1 large red bell pepper, seeded and chopped
1½ tbsp olive oil
2 large carrots, peeled and thinly sliced
1/2 jalapeno, seeded and minced
2 garlic cloves, minced
1 tsp sea salt
pinch of sugar
¾ tsp cumin
½ tsp chili powder
3 cups vegetable, chicken or bean broth, adding more as desired
15 oz canned fire-roasted diced tomatoes
11/2 cups cooked or canned pinto or red kidney beans or black-eyed peas, drained and rinsed if canned
For the Add-Ins
Sour Cream or Greek yogurt
1-2 avocados, halved, pitted, cute into bite-sized chunks
Shredded Cheddar or Monterey Jack
Chopped fresh clilantro
1-2 fresh limes, Cut 1 lime into wedges and freshly squeeze lime juice from the other
Hot sauce (optional)
1. Heat the oil in a large Dutch oven or soup pot over medium heat. Add the onion, pepper, carrots, jalapenos, and garlic to the pan. Season with the salt and sugar and cook, stirring every few minutes, for 20 minutes.
2. Stir in the cumin and chili powder and cook for 1 minute.
3. Pour in the broth, canned tomatoes, and beans. Bring to a boil, then lower heat and simmer for 20 minutes. Season to taste with salt, black pepper and the lime juice from 1 lime.
4. Remove from the heat and divide into serving bowls. Top with suggested mix-ins above, as desired.
5. Ladle the soup into bowls and top with sour cream or yogurt and the avocado, some cheese and a generous amount of cilantro. Pass the lime wedges and tortilla chips. If desired pass the hot sauce also.
TIP: The soup can be made ahead and kept covered in the refrigerator up to four days or packed airtight and frozen for up to 2 months.
BIRDS AND ANIMALS CAN’T VOTE BUT YOU CAN…AN INFORMED ELECTORATE IS THE FIRST REQUIREMENT FOR A SUSTAINABLE DEMOCRACY…THE SECOND IS TO VOTE.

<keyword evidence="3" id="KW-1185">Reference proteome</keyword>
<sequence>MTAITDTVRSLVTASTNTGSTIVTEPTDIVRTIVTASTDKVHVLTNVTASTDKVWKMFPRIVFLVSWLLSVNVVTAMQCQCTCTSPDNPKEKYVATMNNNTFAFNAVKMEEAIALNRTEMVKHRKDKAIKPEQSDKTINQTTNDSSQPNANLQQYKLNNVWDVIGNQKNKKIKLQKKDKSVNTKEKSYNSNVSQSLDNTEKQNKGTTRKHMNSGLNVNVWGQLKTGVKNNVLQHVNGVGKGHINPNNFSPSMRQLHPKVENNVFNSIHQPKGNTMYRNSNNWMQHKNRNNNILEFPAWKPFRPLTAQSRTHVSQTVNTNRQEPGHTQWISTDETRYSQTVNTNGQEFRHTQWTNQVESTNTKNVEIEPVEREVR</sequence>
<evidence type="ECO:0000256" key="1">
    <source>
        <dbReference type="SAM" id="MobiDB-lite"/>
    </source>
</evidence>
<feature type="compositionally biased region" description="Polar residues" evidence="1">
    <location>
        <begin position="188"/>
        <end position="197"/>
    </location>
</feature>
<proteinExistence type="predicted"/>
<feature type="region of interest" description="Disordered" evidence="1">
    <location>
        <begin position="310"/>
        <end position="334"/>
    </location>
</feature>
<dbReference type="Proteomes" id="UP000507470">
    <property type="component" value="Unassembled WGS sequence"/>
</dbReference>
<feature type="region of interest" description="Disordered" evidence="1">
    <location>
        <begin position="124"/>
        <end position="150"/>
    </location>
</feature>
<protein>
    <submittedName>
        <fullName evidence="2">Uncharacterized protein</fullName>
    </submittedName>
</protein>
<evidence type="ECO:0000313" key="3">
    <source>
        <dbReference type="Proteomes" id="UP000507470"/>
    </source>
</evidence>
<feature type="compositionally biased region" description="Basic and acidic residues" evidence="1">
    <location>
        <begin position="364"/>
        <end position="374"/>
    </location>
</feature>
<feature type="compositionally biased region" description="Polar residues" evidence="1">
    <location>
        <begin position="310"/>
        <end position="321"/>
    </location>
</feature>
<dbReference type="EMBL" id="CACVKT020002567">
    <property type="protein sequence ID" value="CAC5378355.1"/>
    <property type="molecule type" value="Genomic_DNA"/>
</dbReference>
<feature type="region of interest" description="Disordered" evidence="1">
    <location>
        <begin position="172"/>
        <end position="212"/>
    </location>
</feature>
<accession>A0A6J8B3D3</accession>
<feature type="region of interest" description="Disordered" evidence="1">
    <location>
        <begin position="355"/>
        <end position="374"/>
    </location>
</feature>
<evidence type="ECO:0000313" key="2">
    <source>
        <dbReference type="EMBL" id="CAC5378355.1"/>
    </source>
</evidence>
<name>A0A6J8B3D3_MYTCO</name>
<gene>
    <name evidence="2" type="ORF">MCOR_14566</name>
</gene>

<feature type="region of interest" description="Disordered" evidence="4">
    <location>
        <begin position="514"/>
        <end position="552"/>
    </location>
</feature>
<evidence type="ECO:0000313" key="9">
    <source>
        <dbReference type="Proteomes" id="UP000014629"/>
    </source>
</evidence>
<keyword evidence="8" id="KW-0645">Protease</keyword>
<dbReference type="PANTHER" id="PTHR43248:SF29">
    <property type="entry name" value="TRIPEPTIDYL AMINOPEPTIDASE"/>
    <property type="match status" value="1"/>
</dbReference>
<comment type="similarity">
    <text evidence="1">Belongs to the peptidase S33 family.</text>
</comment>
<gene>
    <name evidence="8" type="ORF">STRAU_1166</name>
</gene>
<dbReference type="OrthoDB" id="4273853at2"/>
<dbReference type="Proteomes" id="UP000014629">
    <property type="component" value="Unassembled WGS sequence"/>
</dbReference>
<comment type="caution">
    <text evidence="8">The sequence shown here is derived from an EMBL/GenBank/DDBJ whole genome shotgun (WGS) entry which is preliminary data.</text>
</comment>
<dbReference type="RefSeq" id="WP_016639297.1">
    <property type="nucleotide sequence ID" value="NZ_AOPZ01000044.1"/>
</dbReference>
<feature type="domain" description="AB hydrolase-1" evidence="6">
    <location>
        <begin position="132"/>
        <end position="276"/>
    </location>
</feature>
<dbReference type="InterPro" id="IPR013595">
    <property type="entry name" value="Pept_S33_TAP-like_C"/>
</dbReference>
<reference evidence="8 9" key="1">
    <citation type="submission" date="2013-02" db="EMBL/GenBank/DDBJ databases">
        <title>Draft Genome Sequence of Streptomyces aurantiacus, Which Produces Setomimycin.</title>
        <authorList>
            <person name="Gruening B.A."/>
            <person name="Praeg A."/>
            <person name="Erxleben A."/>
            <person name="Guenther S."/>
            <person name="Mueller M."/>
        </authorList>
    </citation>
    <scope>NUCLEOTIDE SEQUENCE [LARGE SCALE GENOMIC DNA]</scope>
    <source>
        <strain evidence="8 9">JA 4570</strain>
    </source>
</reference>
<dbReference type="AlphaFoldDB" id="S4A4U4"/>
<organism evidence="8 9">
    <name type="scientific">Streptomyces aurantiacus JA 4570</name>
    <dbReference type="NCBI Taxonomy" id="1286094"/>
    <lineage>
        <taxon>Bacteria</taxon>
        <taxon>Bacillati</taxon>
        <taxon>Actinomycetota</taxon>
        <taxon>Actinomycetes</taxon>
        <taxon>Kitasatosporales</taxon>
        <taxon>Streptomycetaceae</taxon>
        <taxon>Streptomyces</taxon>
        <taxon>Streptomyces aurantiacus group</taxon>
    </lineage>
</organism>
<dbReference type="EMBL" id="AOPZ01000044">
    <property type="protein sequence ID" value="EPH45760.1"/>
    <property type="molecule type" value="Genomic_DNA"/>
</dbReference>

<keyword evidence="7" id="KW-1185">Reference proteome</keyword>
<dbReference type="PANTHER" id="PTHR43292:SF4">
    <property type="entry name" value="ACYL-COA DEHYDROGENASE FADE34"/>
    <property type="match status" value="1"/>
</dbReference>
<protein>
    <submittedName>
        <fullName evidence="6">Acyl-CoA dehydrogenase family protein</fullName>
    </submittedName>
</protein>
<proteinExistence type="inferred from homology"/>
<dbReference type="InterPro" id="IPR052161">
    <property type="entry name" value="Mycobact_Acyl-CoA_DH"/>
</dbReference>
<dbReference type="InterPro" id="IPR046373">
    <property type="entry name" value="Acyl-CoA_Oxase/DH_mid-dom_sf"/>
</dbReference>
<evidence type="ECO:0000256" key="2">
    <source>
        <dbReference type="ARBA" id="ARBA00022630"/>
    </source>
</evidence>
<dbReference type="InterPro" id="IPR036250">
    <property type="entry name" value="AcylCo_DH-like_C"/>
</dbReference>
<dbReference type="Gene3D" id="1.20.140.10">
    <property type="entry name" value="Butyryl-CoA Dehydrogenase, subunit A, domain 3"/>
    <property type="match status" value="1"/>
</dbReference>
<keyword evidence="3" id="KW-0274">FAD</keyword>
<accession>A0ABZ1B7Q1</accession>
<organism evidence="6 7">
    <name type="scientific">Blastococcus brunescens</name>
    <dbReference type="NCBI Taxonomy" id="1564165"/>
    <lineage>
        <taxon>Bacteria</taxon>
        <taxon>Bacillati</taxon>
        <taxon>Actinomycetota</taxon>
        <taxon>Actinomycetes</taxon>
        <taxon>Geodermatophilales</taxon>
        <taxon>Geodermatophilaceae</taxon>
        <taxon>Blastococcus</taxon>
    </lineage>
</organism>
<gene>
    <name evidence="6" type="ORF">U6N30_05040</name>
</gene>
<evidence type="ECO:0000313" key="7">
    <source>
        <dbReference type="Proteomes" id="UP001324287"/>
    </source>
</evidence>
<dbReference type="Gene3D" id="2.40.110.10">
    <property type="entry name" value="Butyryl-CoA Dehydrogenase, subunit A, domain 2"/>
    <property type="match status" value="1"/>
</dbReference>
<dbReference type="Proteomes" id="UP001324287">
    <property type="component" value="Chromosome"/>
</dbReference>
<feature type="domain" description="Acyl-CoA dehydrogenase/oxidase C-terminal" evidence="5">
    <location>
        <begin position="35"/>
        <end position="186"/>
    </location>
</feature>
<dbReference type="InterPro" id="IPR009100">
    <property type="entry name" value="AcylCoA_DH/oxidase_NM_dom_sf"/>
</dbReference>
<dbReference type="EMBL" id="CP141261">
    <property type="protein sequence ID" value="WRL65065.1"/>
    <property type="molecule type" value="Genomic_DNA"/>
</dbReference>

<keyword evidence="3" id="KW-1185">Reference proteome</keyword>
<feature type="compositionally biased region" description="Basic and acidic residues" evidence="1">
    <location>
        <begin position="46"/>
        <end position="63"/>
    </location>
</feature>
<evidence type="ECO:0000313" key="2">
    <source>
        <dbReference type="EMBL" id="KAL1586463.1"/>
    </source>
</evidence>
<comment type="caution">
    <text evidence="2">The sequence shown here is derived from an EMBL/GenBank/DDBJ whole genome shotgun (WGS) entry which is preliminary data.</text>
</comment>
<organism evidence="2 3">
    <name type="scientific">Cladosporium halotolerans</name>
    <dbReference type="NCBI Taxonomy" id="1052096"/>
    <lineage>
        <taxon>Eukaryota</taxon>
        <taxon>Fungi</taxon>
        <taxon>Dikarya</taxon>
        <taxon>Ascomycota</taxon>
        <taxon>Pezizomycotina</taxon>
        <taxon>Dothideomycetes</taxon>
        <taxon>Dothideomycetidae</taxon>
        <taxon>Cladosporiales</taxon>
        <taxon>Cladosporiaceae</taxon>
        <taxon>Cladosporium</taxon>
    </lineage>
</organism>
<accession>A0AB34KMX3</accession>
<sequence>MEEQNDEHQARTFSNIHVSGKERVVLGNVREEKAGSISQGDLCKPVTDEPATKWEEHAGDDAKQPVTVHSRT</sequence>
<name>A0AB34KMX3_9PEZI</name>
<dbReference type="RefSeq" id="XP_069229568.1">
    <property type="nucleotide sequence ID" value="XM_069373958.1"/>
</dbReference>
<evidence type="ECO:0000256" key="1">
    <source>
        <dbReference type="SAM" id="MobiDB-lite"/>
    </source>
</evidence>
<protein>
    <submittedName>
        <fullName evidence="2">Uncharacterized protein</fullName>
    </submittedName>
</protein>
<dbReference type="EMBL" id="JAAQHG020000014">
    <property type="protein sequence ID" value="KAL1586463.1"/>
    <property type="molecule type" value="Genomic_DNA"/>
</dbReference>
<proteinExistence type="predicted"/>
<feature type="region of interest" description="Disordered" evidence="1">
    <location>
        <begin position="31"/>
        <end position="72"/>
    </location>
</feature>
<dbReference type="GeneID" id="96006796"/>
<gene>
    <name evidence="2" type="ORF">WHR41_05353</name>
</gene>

Let’s catch up, loyal Readers. You good? Making it work? It’s been awhile. Where do I start?
Can we agree the Pandemic has been an unwelcome invitation to slow down and pay close attention? As for me, I prefer easing gently into novel or unique situations, don’t you? But this insidious Corona character wasn’t having it. It showed up unannounced as if to say, “Mother Earth, I’m here. Whatcha gonna do about it?”
As my food blogging colleague Joy the Baker recently wrote, “We’re just going to stay hydrated and vote and eat our salads and take our vitamins and keep it moving because the only way out is through.”
This is how I’ve kept it moving the past month:
My Hazmat Suit
I bought a Hazmat Suit. It’s hanging in my closet. Here’s the deal. The one goal I’ve made regarding this epidemic is not to miss Clara’s high school graduation in May 2021.
I recently read that singer Gloria Estefan in order to be at her grandson’s small family birthday dinner, bought a Hazmat Suit and wore it to the party. There were even pictures. Lightbulb Moment: I could wear a Hazmat Suit to Clara’s graduation. Problem Solved.
After receiving my Suit, I called Melissa, Clara’s mother, to give her the good news. The conversation went like this:
“I just bought a Hazmat Suit.”
“I thought if all else fails, I can wear it to Clara’s graduation and not miss it.”
Readers, the silence was deafening. Finally Melissa said something like ‘if you show up wearing a Hazmat Suit at graduation, Clara won’t be there.’
Since I expected some pushback, I had already prepared well-regarded, logical reasoning in response. Not even amused. Nothing took flight. In fact Melissa began using her most firm ‘Mom, don’t mess with me,’ voice so I cut my losses. It was a short conversation.
I’ve now moved on to Option 2. It’s peppy, as in Manchester Manhawks peppy: “Hey World. We’ve got the coaches, We’ve got the team, by Clara’s graduation, let’s have a vaccine.”
Rest In Power, Justice Ginsberg
Last Saturday night, before attending a memorial service for Ruth Bader Ginsburg, I made this Salted Chocolate Hot Fudge Sundae (pictured above) and poured myself a glass of Sancerre. It was dinner.
Happily the two recipe choices my CookTheBookFridays group has made this month are thumbs-up winners. I don’t suggest SO-GOOD MISO CORNwith SQUID and SALTED CHOCOLATE HOT FUDGE SUNDAES pair together. Being so delicious and appealing, they both deserve their own performance.
If you’d prefer, make the So-Good Miso Corn as a side dish, that works also. As an Iowa girl I’d never cooked with Squid nor acquired a taste for Calamari until I was an adult. The important ingredient here, whether made as a side or main course, is Miso. It’s a traditional Japanese seasoning produced by fermenting soybeans with salt and kōji and sometimes other ingredients like rice, barley and seaweed. It’s a paste, either light or dark, and keeps in the refrigerator almost forever! There are so many uses for Miso. If your unfamiliar with this Japanese seasoning, educate yourself via the Internet.